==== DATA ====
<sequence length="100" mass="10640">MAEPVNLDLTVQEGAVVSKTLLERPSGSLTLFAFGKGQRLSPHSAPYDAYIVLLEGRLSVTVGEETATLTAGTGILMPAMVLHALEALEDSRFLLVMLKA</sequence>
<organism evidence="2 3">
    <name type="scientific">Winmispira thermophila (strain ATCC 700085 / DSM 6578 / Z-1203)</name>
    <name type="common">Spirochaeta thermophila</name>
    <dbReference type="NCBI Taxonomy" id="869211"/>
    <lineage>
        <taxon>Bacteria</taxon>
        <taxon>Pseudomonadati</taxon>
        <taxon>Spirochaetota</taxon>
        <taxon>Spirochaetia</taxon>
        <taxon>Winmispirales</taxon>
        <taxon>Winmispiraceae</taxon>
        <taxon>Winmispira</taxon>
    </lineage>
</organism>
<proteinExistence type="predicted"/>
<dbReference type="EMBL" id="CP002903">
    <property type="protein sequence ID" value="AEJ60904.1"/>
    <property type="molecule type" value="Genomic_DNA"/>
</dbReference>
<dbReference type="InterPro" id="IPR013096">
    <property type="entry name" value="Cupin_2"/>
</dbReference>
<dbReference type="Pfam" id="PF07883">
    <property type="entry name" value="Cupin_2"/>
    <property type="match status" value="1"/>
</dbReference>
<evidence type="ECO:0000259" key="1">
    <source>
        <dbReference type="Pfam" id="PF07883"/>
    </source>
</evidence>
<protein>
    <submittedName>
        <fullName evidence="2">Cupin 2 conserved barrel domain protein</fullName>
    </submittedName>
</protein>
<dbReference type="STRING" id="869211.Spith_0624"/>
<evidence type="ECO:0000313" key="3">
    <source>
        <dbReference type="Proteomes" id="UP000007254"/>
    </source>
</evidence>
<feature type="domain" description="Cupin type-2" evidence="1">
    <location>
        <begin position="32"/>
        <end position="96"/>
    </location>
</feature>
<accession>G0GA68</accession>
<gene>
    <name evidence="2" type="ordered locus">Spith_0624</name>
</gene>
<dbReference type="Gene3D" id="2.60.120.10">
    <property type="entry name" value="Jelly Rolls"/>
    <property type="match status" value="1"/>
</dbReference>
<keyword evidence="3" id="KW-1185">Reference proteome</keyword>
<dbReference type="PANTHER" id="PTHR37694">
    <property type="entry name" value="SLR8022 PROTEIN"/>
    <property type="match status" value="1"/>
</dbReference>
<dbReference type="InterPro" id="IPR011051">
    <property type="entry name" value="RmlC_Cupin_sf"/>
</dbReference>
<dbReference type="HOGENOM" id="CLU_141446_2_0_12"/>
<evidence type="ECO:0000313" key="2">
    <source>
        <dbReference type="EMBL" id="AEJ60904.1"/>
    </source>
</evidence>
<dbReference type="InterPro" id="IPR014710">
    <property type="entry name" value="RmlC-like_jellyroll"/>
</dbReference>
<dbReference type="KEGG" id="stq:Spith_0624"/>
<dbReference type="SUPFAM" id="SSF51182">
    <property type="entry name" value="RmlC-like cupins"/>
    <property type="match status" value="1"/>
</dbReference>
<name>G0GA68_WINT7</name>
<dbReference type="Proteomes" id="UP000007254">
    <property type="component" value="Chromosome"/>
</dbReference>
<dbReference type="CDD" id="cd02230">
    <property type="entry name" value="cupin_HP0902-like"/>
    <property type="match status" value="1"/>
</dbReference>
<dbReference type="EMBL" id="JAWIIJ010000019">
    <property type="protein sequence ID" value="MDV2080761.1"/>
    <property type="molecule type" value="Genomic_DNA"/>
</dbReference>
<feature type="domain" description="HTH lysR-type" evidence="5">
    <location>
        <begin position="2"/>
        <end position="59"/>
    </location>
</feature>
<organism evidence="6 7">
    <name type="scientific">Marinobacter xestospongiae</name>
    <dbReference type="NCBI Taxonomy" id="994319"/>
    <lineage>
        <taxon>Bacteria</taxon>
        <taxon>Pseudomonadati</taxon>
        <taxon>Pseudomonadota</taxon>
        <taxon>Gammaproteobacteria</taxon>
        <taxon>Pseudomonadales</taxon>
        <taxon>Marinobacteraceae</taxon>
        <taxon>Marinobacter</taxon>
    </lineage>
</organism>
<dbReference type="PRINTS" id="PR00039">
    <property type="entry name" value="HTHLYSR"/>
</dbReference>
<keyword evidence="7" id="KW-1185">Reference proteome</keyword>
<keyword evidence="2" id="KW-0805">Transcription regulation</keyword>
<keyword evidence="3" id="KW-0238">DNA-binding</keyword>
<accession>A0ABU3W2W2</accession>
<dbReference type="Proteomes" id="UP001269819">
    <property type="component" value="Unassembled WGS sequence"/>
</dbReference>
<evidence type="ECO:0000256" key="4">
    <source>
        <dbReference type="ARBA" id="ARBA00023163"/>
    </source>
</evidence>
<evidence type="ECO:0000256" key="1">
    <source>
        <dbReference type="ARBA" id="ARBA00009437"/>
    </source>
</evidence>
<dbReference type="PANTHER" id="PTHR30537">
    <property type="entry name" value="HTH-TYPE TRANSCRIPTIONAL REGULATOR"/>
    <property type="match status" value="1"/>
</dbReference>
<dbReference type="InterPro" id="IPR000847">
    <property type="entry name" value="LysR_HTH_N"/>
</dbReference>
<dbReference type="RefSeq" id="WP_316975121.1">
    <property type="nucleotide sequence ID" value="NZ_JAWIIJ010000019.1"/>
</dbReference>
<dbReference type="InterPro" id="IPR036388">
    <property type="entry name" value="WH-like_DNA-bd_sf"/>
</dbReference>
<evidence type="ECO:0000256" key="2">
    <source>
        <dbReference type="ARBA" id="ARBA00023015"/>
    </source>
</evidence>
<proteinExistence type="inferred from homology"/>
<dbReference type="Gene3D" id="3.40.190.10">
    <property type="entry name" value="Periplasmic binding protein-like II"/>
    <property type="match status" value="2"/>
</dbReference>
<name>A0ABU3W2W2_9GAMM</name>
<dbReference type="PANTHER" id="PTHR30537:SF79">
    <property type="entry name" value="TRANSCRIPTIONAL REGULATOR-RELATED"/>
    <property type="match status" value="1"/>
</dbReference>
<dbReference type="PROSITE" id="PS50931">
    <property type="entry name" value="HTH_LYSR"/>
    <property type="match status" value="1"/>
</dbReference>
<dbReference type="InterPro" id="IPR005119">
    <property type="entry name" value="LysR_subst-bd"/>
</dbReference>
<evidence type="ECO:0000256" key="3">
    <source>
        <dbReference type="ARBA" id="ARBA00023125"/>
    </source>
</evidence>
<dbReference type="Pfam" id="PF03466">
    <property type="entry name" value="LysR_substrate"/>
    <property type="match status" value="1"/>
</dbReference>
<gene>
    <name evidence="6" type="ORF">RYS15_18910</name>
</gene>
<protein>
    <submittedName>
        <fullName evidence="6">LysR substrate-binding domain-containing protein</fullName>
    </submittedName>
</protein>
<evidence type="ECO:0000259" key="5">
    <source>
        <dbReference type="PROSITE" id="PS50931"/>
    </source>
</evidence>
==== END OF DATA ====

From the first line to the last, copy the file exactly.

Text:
<sequence length="100" mass="10640">MAEPVNLDLTVQEGAVVSKTLLERPSGSLTLFAFGKGQRLSPHSAPYDAYIVLLEGRLSVTVGEETATLTAGTGILMPAMVLHALEALEDSRFLLVMLKA</sequence>
<organism evidence="2 3">
    <name type="scientific">Winmispira thermophila (strain ATCC 700085 / DSM 6578 / Z-1203)</name>
    <name type="common">Spirochaeta thermophila</name>
    <dbReference type="NCBI Taxonomy" id="869211"/>
    <lineage>
        <taxon>Bacteria</taxon>
        <taxon>Pseudomonadati</taxon>
        <taxon>Spirochaetota</taxon>
        <taxon>Spirochaetia</taxon>
        <taxon>Winmispirales</taxon>
        <taxon>Winmispiraceae</taxon>
        <taxon>Winmispira</taxon>
    </lineage>
</organism>
<proteinExistence type="predicted"/>
<dbReference type="EMBL" id="CP002903">
    <property type="protein sequence ID" value="AEJ60904.1"/>
    <property type="molecule type" value="Genomic_DNA"/>
</dbReference>
<dbReference type="InterPro" id="IPR013096">
    <property type="entry name" value="Cupin_2"/>
</dbReference>
<dbReference type="Pfam" id="PF07883">
    <property type="entry name" value="Cupin_2"/>
    <property type="match status" value="1"/>
</dbReference>
<evidence type="ECO:0000259" key="1">
    <source>
        <dbReference type="Pfam" id="PF07883"/>
    </source>
</evidence>
<protein>
    <submittedName>
        <fullName evidence="2">Cupin 2 conserved barrel domain protein</fullName>
    </submittedName>
</protein>
<dbReference type="STRING" id="869211.Spith_0624"/>
<evidence type="ECO:0000313" key="3">
    <source>
        <dbReference type="Proteomes" id="UP000007254"/>
    </source>
</evidence>
<feature type="domain" description="Cupin type-2" evidence="1">
    <location>
        <begin position="32"/>
        <end position="96"/>
    </location>
</feature>
<accession>G0GA68</accession>
<gene>
    <name evidence="2" type="ordered locus">Spith_0624</name>
</gene>
<dbReference type="Gene3D" id="2.60.120.10">
    <property type="entry name" value="Jelly Rolls"/>
    <property type="match status" value="1"/>
</dbReference>
<keyword evidence="3" id="KW-1185">Reference proteome</keyword>
<dbReference type="PANTHER" id="PTHR37694">
    <property type="entry name" value="SLR8022 PROTEIN"/>
    <property type="match status" value="1"/>
</dbReference>
<dbReference type="InterPro" id="IPR011051">
    <property type="entry name" value="RmlC_Cupin_sf"/>
</dbReference>
<dbReference type="HOGENOM" id="CLU_141446_2_0_12"/>
<evidence type="ECO:0000313" key="2">
    <source>
        <dbReference type="EMBL" id="AEJ60904.1"/>
    </source>
</evidence>
<dbReference type="InterPro" id="IPR014710">
    <property type="entry name" value="RmlC-like_jellyroll"/>
</dbReference>
<dbReference type="KEGG" id="stq:Spith_0624"/>
<dbReference type="SUPFAM" id="SSF51182">
    <property type="entry name" value="RmlC-like cupins"/>
    <property type="match status" value="1"/>
</dbReference>
<name>G0GA68_WINT7</name>
<dbReference type="Proteomes" id="UP000007254">
    <property type="component" value="Chromosome"/>
</dbReference>
<dbReference type="CDD" id="cd02230">
    <property type="entry name" value="cupin_HP0902-like"/>
    <property type="match status" value="1"/>
</dbReference>
<dbReference type="EMBL" id="JAWIIJ010000019">
    <property type="protein sequence ID" value="MDV2080761.1"/>
    <property type="molecule type" value="Genomic_DNA"/>
</dbReference>
<feature type="domain" description="HTH lysR-type" evidence="5">
    <location>
        <begin position="2"/>
        <end position="59"/>
    </location>
</feature>
<organism evidence="6 7">
    <name type="scientific">Marinobacter xestospongiae</name>
    <dbReference type="NCBI Taxonomy" id="994319"/>
    <lineage>
        <taxon>Bacteria</taxon>
        <taxon>Pseudomonadati</taxon>
        <taxon>Pseudomonadota</taxon>
        <taxon>Gammaproteobacteria</taxon>
        <taxon>Pseudomonadales</taxon>
        <taxon>Marinobacteraceae</taxon>
        <taxon>Marinobacter</taxon>
    </lineage>
</organism>
<dbReference type="PRINTS" id="PR00039">
    <property type="entry name" value="HTHLYSR"/>
</dbReference>
<keyword evidence="7" id="KW-1185">Reference proteome</keyword>
<keyword evidence="2" id="KW-0805">Transcription regulation</keyword>
<keyword evidence="3" id="KW-0238">DNA-binding</keyword>
<accession>A0ABU3W2W2</accession>
<dbReference type="Proteomes" id="UP001269819">
    <property type="component" value="Unassembled WGS sequence"/>
</dbReference>
<evidence type="ECO:0000256" key="4">
    <source>
        <dbReference type="ARBA" id="ARBA00023163"/>
    </source>
</evidence>
<evidence type="ECO:0000256" key="1">
    <source>
        <dbReference type="ARBA" id="ARBA00009437"/>
    </source>
</evidence>
<dbReference type="PANTHER" id="PTHR30537">
    <property type="entry name" value="HTH-TYPE TRANSCRIPTIONAL REGULATOR"/>
    <property type="match status" value="1"/>
</dbReference>
<dbReference type="InterPro" id="IPR000847">
    <property type="entry name" value="LysR_HTH_N"/>
</dbReference>
<dbReference type="RefSeq" id="WP_316975121.1">
    <property type="nucleotide sequence ID" value="NZ_JAWIIJ010000019.1"/>
</dbReference>
<dbReference type="InterPro" id="IPR036388">
    <property type="entry name" value="WH-like_DNA-bd_sf"/>
</dbReference>
<evidence type="ECO:0000256" key="2">
    <source>
        <dbReference type="ARBA" id="ARBA00023015"/>
    </source>
</evidence>
<proteinExistence type="inferred from homology"/>
<dbReference type="Gene3D" id="3.40.190.10">
    <property type="entry name" value="Periplasmic binding protein-like II"/>
    <property type="match status" value="2"/>
</dbReference>
<name>A0ABU3W2W2_9GAMM</name>
<dbReference type="PANTHER" id="PTHR30537:SF79">
    <property type="entry name" value="TRANSCRIPTIONAL REGULATOR-RELATED"/>
    <property type="match status" value="1"/>
</dbReference>
<dbReference type="PROSITE" id="PS50931">
    <property type="entry name" value="HTH_LYSR"/>
    <property type="match status" value="1"/>
</dbReference>
<dbReference type="InterPro" id="IPR005119">
    <property type="entry name" value="LysR_subst-bd"/>
</dbReference>
<evidence type="ECO:0000256" key="3">
    <source>
        <dbReference type="ARBA" id="ARBA00023125"/>
    </source>
</evidence>
<dbReference type="Pfam" id="PF03466">
    <property type="entry name" value="LysR_substrate"/>
    <property type="match status" value="1"/>
</dbReference>
<gene>
    <name evidence="6" type="ORF">RYS15_18910</name>
</gene>
<protein>
    <submittedName>
        <fullName evidence="6">LysR substrate-binding domain-containing protein</fullName>
    </submittedName>
</protein>
<evidence type="ECO:0000259" key="5">
    <source>
        <dbReference type="PROSITE" id="PS50931"/>
    </source>
</evidence>